Donald Lindsay was prostrated by a stroke of apoplexy on Thursday, April 3. It was surmised that the immediate cause was mental. He arrived home apparently physically well, but in a state of what, for him, was a state of unusual agitation. As a rule he was a dour man; much given to silence; self-contained. At that time there was staying at Cloverlea, with his daughter Nora, a school-friend, Elaine Harding. During lunch both girls were struck by his unusual talkativeness. Often during a meal he would hardly open his lips for any other purpose except eating and drinking. That morning he talked volubly to both girls on all sorts of subjects. After lunch Nora said laughingly to Elaine–
“I wonder what’s the matter with papa. I don’t know when I remember him so conversational.”
He put in no appearance at tea; but as that was a common occurrence his absence went unnoticed. When, however, the gong having sounded for dinner, the girls were waiting for him in the drawing-room, and still he did not come, Nora sent a servant to his dressing-room to inquire if he would be long. The man returned to say that his master was neither in his dressing-room nor his bedroom; that he had spent the afternoon in his study, from which no one had seen him issue; that the study door was locked, and knockings went unheeded. Nora, opening a French window in the drawing-room, went along the terrace towards the study.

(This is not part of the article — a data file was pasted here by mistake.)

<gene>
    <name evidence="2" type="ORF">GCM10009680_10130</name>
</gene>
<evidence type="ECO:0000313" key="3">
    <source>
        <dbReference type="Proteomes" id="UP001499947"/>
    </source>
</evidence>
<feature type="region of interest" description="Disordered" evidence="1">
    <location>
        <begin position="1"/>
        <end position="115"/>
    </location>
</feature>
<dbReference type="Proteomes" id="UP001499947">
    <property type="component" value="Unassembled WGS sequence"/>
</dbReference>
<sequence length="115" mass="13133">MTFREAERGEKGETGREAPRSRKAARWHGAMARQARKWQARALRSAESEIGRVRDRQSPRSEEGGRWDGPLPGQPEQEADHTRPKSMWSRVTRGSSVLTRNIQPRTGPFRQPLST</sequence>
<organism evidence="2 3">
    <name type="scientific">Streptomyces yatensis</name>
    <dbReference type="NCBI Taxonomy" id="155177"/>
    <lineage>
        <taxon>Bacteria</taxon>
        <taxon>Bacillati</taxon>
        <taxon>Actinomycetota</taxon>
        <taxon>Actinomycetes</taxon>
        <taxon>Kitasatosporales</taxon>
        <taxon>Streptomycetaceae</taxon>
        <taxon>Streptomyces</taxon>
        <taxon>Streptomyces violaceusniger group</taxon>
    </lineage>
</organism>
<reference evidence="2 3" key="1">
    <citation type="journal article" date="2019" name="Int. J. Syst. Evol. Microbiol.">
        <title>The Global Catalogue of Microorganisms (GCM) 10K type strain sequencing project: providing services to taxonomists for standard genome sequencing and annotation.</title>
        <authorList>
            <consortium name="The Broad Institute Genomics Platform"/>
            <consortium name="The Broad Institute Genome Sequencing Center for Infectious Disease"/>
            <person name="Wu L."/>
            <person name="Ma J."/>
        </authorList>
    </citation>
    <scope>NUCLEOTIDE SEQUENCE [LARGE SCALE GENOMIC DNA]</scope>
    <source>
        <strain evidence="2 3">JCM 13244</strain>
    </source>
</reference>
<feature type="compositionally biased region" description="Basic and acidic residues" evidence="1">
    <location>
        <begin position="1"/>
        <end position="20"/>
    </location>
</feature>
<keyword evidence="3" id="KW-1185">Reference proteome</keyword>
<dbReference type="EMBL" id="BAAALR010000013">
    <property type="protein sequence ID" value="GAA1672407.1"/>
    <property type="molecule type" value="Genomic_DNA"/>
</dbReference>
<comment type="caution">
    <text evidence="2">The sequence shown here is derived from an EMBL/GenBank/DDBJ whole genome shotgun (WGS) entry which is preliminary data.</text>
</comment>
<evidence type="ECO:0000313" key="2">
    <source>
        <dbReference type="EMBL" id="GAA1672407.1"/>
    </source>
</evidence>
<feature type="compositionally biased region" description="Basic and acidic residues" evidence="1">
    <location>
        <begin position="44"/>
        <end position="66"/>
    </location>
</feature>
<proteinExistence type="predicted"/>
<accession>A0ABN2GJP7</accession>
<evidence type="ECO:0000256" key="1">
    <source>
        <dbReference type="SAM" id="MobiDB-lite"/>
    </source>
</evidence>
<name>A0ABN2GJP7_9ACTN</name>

The study opened on to the terrace. It had two long windows. At neither of them were the blinds down or the curtains drawn. It was elicited afterwards that the servant whose duty it was to attend to such matters had knocked at the door when the shadows lowered. On turning the handle, he found that it was locked; Mr. Lindsay informed him from within that he would draw the blinds himself. It seemed that he had not done so. The room was in darkness, with the exception of the flicker of the firelight. Nora said to Miss Harding, who had followed at her heels–
“Whatever does papa want with a fire on a day like this?” All that week the weather had been not only warm, but positively hot. There had been one of those hot spells which we sometimes get in April; and, as frequently, have to do without in August. Save in the evenings and early mornings fires had remained unlit in all the living rooms. That Thursday had been the hottest day of all. Mr. Lindsay was one of those persons who seldom felt the cold, but quickly suffered from the heat. He preferred to be without a fire in his own apartments when the rest of the establishment was glad enough to be within reach of a cheerful blaze. That there should be one in his study on such a day as that struck his daughter as strange. She stood close up to the window, her friend at her side. “The room seems empty.”
“It is empty,” said Miss Harding. Nora knocked, without result. “What’s the use of knocking? There’s no one there.” Nora tried the handle first of one window, then of the other; both were fastened. “What’s the use?” asked Miss Harding. “Any one can see that the room is empty. There’s light enough for that.”